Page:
Originally Posted by zabeard
I want to see some more information on that. All I have ever read is that the ranger cats are high flow from the factory.
I replaced all mine with 2 magnaflow high flow cats, it didnt make that much difference that i can tell.
I don't have any proof for the 4.0L & I've never pulled one apart. I'm speaking in theory only on this one.
As far as reading.. I seldom pay attention to uninformed opinions.
I'll *write* this though.. Why would ford put high flow cats on a vehicle that has a very restrictive cat back system? That doesn't make sense unless they were using the cats from an off the shelf part. (ie.. an already produced car/truck)
Also, the whole point of cats are to superheat and chemically change the exhaust gasses. The lower the delta P across a cat.. the faster it'll move through it. They would have to make the cats longer and run the motor leaner to give the exhaust time to change.
As far as the bumps in the stock manifolds go. There are two things at work. And often times these things have been engineered and tested.
1) Air flow over bumps / dips often times stays laminar. Meaning that it's kind of like an airplane wing. Yes it's obstructive.. but it's also a smooth flow that is not objectionable. A hard step on the otherhand disrupts laminar flow. Picture the leading edge of a wing having a 2" flat face instead of the rounded shape. Keeping flow laminar is critical. Smooth bumps do that.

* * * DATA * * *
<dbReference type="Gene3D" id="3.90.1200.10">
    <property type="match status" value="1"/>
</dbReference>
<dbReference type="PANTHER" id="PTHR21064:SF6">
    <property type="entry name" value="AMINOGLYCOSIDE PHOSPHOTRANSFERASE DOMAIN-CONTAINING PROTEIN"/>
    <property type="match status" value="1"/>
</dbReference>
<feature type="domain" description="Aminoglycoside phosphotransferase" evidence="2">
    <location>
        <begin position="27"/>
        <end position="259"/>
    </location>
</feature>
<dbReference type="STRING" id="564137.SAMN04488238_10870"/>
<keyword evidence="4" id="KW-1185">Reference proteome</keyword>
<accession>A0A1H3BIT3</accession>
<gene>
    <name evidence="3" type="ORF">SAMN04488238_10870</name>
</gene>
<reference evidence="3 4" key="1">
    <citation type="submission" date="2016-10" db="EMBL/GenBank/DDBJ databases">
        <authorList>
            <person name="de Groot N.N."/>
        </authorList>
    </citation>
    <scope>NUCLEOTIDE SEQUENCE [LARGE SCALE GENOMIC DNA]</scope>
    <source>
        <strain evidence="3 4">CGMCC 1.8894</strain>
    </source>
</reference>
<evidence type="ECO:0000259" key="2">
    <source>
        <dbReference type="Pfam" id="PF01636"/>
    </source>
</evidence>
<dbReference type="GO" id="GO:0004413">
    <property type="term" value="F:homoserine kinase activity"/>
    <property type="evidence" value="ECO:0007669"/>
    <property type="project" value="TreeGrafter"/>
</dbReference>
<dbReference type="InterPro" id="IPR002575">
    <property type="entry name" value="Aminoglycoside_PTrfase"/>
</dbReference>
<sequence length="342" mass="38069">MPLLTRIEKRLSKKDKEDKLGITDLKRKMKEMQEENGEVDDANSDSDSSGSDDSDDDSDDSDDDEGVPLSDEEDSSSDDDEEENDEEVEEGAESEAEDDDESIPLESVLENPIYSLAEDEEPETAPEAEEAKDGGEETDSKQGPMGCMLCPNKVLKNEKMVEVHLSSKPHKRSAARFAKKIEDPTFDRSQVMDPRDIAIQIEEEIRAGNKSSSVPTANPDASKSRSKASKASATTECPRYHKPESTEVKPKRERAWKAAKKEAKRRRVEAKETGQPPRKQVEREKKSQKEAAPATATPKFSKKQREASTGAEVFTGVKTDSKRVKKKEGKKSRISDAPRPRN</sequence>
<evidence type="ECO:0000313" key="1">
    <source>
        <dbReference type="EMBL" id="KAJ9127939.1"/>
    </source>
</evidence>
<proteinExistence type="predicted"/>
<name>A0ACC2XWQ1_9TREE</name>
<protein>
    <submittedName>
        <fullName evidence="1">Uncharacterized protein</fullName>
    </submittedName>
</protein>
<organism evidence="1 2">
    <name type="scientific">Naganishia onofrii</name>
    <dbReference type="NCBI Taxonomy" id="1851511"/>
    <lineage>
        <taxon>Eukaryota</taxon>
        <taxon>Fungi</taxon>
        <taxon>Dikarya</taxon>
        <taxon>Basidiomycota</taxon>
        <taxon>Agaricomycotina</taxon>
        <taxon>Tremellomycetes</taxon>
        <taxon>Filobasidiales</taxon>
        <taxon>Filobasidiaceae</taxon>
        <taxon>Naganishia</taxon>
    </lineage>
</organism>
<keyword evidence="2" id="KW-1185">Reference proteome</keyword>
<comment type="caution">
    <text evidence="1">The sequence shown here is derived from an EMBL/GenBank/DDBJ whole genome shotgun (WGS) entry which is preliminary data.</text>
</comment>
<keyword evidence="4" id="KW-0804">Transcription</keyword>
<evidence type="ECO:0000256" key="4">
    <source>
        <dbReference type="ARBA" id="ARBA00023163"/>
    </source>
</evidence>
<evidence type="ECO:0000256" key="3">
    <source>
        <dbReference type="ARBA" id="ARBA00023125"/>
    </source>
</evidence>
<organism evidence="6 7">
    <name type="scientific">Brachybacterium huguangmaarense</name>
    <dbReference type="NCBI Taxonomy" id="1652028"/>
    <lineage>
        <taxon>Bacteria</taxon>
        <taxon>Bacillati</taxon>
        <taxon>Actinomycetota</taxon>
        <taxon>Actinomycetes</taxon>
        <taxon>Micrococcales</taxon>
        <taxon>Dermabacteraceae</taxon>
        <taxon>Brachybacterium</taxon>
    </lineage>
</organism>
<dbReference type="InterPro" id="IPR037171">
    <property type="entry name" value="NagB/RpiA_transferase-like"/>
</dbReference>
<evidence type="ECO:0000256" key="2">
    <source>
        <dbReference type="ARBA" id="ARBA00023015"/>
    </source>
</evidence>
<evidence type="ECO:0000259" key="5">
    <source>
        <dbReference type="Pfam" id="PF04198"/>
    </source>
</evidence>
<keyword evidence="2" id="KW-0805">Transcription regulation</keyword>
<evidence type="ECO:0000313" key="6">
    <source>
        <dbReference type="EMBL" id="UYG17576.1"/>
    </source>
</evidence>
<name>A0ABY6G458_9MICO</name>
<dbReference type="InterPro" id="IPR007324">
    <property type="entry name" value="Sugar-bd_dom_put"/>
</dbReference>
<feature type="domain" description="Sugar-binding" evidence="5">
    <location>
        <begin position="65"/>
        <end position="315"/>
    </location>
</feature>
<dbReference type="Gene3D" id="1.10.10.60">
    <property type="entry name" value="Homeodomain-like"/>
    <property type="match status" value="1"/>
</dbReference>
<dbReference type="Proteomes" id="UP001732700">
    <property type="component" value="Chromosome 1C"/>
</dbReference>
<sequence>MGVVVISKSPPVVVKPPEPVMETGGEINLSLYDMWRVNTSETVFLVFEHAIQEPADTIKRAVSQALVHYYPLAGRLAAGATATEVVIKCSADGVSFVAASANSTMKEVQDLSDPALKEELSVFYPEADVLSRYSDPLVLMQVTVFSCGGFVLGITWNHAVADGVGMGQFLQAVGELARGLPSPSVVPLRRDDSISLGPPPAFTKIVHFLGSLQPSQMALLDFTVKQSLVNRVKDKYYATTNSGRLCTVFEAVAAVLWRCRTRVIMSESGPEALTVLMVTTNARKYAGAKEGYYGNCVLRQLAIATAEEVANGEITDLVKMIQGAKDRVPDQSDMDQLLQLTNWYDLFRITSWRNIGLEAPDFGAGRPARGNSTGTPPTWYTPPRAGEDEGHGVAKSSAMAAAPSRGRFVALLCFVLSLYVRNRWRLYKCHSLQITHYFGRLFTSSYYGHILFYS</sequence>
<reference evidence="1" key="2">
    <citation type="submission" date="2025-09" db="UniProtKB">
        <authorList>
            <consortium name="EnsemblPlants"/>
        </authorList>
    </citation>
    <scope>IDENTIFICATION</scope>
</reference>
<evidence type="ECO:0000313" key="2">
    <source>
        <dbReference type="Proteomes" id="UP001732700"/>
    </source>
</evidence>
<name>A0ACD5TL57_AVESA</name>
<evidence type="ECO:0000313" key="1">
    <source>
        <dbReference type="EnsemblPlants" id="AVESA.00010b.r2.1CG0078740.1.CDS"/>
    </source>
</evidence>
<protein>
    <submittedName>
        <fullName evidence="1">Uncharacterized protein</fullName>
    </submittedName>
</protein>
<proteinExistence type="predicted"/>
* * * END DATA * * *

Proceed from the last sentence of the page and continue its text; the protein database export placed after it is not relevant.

2) Crossectional area. If there is a bump protruding into the main flow path.. very seldom will they have another bump across from it. If they did it would reduce the crossectional area and choke the flow. I'd be very supprised to see an exhaust manifold (or intake manifold) designed that way from an OEM.
Understanding flow (of any media) within a closed chamber is not always a simple thing to see. It takes an in-depth study of the velocities up/down/around the chamber to say it's "good" or "bad". Basicly.. it just depends on many other things. Things like what's the vectors and velocities of the media entering the chamber? It may not be square to the mounting flange! So.. you can't just look at a bump or shape change and say it's restrictive or not restrictive. It's not that simple.
Headers almost always make more power. But.. you'll **pay** for that extra power. Porting a iron manifold and going with high flow cats is a solid bang for the buck way to gain the loins share of that power. I'm not running down headers... I'm just trying to point out that there are other ways of gaining the majority of the power a header would provide.